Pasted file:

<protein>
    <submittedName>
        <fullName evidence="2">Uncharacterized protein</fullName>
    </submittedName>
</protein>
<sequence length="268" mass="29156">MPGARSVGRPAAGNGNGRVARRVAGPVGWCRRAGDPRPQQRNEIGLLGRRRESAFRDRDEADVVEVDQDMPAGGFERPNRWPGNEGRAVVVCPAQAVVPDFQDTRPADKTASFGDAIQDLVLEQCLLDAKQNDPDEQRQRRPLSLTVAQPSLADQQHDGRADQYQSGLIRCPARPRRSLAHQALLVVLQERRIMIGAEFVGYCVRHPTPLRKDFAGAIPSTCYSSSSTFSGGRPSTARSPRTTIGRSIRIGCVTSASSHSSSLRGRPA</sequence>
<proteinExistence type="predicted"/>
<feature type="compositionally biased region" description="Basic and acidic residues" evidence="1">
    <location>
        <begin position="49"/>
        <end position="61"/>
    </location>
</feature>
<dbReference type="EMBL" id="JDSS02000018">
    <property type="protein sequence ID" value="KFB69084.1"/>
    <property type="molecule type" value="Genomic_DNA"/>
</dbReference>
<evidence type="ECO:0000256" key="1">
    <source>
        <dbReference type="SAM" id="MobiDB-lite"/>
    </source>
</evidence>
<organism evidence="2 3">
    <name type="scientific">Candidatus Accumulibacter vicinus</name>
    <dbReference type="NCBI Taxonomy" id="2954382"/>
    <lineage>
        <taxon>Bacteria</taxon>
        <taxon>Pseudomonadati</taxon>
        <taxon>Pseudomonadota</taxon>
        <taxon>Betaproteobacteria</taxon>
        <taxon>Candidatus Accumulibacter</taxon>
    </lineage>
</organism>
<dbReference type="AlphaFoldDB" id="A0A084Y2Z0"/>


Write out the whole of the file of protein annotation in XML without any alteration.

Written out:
<protein>
    <submittedName>
        <fullName evidence="2">Uncharacterized protein</fullName>
    </submittedName>
</protein>
<sequence length="268" mass="29156">MPGARSVGRPAAGNGNGRVARRVAGPVGWCRRAGDPRPQQRNEIGLLGRRRESAFRDRDEADVVEVDQDMPAGGFERPNRWPGNEGRAVVVCPAQAVVPDFQDTRPADKTASFGDAIQDLVLEQCLLDAKQNDPDEQRQRRPLSLTVAQPSLADQQHDGRADQYQSGLIRCPARPRRSLAHQALLVVLQERRIMIGAEFVGYCVRHPTPLRKDFAGAIPSTCYSSSSTFSGGRPSTARSPRTTIGRSIRIGCVTSASSHSSSLRGRPA</sequence>
<proteinExistence type="predicted"/>
<feature type="compositionally biased region" description="Basic and acidic residues" evidence="1">
    <location>
        <begin position="49"/>
        <end position="61"/>
    </location>
</feature>
<dbReference type="EMBL" id="JDSS02000018">
    <property type="protein sequence ID" value="KFB69084.1"/>
    <property type="molecule type" value="Genomic_DNA"/>
</dbReference>
<evidence type="ECO:0000256" key="1">
    <source>
        <dbReference type="SAM" id="MobiDB-lite"/>
    </source>
</evidence>
<organism evidence="2 3">
    <name type="scientific">Candidatus Accumulibacter vicinus</name>
    <dbReference type="NCBI Taxonomy" id="2954382"/>
    <lineage>
        <taxon>Bacteria</taxon>
        <taxon>Pseudomonadati</taxon>
        <taxon>Pseudomonadota</taxon>
        <taxon>Betaproteobacteria</taxon>
        <taxon>Candidatus Accumulibacter</taxon>
    </lineage>
</organism>
<dbReference type="AlphaFoldDB" id="A0A084Y2Z0"/>